TREYSSAC DE VERGY, Pierre-Henri. 2 vols. in 1. BOUND WITH: HAYWOOD, Eliza. The History of Jemmy and Jenny Jessamy. In three volumes. 3 vols. in 1. 69, [1]p, double-column text, 2 engraved plates dated 1785; 226pp, double-column text, 6 engraved plates dated 1785. Bound together in contemporary half calf, raised and gilt banded spine, red morocco label 'Novels', marbled boards. Very slight crack at head of rear joint, some rubbing, a little foxing to endpapers and first titlepage. ESTC T36092, and T76068, both recorded at BL and Oxford only in the UK. These novels seem to have been issued as part of The Novelist's Magazine Vol. 17. James Harrison's The Novelist's Magazine, which ran from 1780-1788, was important in the early canonisation of eighteenth century literature, reprinting many of the texts printed in the previous four decades including Tristram Shandy, Don Quixote, Sentimental Journey, Guilliver's Travels, David Simple, and many others. Pierre-Henri Treyssac de Vergy, a Frenchman loosely connected with the French embassy, was continually reviled by the critics as a venal purveyor of sentimental eroticism. At one stage he was forced to flee to London, his main crime was in making the 'anonymous' characters in his scandals too easily identifiable. As a result of this he changed his method of approach for his first epistolary novel. In Henrietta, Countess Osenvor, first published in 1770, he announced that while love and nature had been the authors of his earlier work, 'Henrietta, Virtue has written.' The History of Jemmy and Jenny Jessamy, first published in 1753, was Eliza Haywood's last novel, and presented an unsentimental depiction of marriage and courtship among the leisured classes. It was praised by the Monthly Review, as being 'much superior to those wretched romances.'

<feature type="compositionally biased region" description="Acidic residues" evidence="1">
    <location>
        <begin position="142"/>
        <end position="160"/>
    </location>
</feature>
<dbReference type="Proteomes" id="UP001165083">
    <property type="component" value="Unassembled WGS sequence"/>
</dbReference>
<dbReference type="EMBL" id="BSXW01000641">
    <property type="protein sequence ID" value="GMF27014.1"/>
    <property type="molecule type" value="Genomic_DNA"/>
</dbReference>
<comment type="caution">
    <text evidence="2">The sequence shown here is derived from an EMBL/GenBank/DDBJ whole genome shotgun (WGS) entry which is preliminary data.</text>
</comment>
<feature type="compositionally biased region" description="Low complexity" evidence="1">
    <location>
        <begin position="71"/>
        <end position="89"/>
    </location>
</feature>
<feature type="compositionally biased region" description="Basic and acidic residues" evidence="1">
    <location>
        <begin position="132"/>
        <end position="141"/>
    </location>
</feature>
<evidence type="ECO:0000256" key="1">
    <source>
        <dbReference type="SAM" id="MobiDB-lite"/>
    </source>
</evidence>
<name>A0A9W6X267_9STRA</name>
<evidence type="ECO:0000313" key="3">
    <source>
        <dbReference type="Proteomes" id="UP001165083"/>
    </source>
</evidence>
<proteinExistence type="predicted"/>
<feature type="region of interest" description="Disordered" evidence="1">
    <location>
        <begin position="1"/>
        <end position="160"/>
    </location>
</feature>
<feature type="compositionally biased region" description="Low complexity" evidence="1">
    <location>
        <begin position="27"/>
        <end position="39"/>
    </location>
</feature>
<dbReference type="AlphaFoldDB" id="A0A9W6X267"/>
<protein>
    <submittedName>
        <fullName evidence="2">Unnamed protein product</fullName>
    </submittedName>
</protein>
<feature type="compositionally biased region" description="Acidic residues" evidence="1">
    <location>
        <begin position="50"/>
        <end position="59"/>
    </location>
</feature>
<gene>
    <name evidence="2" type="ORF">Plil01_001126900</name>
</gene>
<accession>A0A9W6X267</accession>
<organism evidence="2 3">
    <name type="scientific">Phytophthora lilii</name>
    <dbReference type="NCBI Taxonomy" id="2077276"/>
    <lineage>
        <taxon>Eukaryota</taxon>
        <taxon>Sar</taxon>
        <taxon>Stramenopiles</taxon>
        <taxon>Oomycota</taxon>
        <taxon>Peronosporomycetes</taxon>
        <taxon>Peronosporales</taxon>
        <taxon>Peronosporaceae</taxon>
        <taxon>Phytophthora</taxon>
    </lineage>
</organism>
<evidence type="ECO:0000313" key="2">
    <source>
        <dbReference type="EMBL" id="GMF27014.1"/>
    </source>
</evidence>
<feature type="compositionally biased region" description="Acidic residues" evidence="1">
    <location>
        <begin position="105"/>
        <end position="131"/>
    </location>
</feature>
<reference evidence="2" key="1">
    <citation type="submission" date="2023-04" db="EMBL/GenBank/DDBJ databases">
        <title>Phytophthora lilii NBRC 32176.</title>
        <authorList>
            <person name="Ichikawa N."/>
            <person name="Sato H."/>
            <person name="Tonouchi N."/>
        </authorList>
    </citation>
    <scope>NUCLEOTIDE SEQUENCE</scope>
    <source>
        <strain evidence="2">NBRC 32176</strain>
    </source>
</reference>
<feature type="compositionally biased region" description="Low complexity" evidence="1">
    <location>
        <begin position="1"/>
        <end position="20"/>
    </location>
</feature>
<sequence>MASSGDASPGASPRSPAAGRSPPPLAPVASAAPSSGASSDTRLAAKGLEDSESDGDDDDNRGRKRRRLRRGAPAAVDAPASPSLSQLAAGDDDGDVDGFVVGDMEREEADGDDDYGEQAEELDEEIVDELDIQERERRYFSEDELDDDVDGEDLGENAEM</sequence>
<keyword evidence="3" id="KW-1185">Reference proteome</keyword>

Five ALsS to Lord Cornbury.

Five ALsS to Lord Cornbury.